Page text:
The software running Aido is an Android/Ubuntu Linux hybrid. It can apparently run all familiar Android apps, which might keep things pretty interesting and competitive. It is unclear if this is true for traditional GNU/Linux applications as well. Since the primary OS is a headless version of Ubuntu, it wouldn’t be easy without some dev tweaking, but hopefully some intrepid devs are out there just salivating at the chance. More good news is that Aido uses an open source platform , so developers can get their hands dirty and design new skills and behaviors for the robot and pass them on to end users.
Under the physical hood (do robots have hoods? A hatch, perhaps?) is a Raspberry Pi, two additional CPU’s (Quad Core R7 and Dual-core A23), and three GPUs to handle the graphics load. It also has WiFi and five external USB ports along with multiple environmental sensors like temperature, light levels, and humidity along with haptics for touch features and touch recognition.
As of this writing, the campaign is 474% funded with 21 days to go. To get your own home robot (that’ll likely drive the cat nuts) it is going to run you a cool $549.00. According to the campaign, this is 60% off retail. If I’m doing my “maths” right, it means that if you want to purchase a shiny new bot after the campaign it’s going to cost you over a grand. I’ve got to admit that stings a bit, so if you’re interested at all I’d get in early (although you’d be gambling on this purchase sans further reviews—you might be betting on a dud of a robotic horse—but “thems the breaks” when it comes to crowdfunding).
In the spirit of full disclosure and as a caution, I don’t actually have one of these robots on hand. As such, I can only rely on the campaign’s information as a source. The Indiegogo video came off as a little misleading: the examples of the robot’s projection functionality look “photoshopped in” as do any shots of Aido’s screen, and so it all feels a bit deceptive. Mobility might be problematic as well, depending on the environments that it has to traverse; the video doesn’t show this in comprehensive detail, so collision and obstacle avoidance are questionable. Its further claims of “object” and “scene” recognition might be a bit far-fetched, too—I would have liked to see an actual demonstration of Aido recognizing and responding to events happening around it.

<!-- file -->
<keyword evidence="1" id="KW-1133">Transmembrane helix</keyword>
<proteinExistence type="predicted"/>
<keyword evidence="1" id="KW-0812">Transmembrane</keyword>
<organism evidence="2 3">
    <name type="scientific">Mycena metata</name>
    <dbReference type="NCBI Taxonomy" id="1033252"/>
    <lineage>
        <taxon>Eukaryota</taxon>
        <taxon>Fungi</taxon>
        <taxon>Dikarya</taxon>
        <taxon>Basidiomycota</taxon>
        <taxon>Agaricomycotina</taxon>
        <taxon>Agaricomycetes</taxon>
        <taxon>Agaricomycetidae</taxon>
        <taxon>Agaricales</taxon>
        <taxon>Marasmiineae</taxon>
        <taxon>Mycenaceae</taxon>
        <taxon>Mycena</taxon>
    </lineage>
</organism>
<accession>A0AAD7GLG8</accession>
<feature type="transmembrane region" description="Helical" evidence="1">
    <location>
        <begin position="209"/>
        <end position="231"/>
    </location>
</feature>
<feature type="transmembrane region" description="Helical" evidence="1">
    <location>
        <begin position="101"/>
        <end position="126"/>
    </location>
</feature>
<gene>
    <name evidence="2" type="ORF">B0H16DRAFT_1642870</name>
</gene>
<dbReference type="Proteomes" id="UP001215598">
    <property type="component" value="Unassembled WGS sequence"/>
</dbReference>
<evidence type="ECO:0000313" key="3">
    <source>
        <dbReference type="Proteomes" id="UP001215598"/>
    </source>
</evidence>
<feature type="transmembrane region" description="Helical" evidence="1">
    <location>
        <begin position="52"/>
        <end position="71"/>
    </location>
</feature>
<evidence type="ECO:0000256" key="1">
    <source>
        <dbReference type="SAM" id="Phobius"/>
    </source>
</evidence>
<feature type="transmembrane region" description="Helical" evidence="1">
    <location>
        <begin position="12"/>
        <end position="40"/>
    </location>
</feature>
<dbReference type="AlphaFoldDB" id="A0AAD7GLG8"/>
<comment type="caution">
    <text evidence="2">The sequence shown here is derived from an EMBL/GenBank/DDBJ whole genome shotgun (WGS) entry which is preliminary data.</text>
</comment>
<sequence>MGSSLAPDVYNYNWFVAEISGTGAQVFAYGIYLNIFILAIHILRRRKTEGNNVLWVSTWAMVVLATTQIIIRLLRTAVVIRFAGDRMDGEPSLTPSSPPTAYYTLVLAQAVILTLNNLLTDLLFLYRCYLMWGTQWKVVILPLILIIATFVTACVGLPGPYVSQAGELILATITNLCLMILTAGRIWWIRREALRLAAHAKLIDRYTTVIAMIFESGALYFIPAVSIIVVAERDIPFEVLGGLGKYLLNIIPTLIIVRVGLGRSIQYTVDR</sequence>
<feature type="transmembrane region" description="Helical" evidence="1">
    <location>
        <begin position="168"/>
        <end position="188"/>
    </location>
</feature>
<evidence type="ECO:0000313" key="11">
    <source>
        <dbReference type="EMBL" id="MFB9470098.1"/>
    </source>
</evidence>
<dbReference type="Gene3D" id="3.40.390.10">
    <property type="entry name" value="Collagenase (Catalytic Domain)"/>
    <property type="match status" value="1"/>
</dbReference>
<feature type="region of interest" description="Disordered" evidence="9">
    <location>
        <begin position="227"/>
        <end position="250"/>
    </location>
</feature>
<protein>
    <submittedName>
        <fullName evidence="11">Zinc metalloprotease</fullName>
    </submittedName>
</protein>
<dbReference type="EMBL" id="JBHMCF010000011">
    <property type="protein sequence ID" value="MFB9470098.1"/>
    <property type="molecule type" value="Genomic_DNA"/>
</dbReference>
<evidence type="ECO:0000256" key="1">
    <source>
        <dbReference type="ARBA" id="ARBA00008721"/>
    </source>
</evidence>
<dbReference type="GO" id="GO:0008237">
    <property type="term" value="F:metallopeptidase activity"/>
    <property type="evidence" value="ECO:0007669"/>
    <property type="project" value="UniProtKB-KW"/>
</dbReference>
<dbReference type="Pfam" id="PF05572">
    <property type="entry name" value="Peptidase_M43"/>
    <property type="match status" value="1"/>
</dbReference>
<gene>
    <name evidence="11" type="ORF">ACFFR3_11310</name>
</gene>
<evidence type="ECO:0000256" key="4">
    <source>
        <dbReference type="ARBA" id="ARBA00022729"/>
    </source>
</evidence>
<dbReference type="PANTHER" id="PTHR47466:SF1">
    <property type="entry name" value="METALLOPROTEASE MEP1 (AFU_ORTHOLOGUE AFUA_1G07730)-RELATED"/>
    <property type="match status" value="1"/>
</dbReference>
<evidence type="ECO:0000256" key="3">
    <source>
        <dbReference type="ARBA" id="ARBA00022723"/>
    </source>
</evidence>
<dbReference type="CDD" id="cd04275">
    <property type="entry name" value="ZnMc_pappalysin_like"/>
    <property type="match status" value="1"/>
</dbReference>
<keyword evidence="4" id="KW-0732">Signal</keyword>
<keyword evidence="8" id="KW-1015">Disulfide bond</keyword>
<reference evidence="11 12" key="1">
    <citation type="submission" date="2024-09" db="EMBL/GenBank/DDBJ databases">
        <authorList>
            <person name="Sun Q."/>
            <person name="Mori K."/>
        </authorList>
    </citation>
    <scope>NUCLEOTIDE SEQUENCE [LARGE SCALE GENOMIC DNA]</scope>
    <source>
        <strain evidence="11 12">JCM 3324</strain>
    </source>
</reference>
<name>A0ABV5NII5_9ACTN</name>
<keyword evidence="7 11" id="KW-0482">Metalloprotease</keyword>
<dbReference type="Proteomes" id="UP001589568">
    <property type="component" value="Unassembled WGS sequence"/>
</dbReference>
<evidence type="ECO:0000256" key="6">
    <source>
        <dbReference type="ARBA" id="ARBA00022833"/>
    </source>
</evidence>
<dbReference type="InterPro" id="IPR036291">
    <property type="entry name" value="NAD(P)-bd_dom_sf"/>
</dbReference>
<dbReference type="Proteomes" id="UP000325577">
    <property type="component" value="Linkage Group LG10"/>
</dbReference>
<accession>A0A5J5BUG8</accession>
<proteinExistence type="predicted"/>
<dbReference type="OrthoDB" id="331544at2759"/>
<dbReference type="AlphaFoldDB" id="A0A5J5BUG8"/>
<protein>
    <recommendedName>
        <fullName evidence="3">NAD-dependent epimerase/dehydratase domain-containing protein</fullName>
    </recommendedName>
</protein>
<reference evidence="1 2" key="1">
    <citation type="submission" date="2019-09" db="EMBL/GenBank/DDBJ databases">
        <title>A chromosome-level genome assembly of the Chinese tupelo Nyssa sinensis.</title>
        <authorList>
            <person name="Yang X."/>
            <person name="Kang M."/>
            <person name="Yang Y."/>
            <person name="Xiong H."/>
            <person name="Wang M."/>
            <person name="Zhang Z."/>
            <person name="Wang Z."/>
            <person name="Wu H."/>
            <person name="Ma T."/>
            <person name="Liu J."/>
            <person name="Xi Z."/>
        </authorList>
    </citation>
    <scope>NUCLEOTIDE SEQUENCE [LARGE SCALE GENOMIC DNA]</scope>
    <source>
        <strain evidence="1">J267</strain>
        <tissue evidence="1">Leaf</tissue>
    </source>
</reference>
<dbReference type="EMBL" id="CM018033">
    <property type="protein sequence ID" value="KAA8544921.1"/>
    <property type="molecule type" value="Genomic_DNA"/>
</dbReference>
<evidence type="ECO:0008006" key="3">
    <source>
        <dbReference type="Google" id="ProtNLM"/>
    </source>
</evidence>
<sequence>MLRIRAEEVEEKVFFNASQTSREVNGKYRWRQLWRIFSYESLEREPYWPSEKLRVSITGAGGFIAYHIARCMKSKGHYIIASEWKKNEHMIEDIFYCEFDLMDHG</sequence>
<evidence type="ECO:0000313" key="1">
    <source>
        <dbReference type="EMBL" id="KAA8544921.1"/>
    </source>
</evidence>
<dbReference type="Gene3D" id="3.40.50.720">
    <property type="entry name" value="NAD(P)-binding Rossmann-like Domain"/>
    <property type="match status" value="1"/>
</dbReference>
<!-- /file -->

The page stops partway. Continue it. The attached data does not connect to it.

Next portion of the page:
Home robots are an inevitability and we’re seeing just the beginning. I would guess that this is the “pong” of the robot development cycle, but if you’re curious and want in on the ground floor check it out at their Indiegogo page.
The Linux Crowd
About this column: The Linux Crowd attempts to locate interesting crowdfunded projects and bring them to your attention, the GNU/Linux enthusiast. These projects are curated from the usual crowdfunding sites such as Kickstarter.com, Indiegogo.com, and Crowdsupply.org., in order to find those that look particularly noteworthy, but ones specifically that use GNU/Linux as a major component. Some of these projects are ongoing and could use your support, while others might have finished (successfully) in which case you can still contribute to purchase an item. If you have any comments or questions hit me up at: firstname.lastname@example.org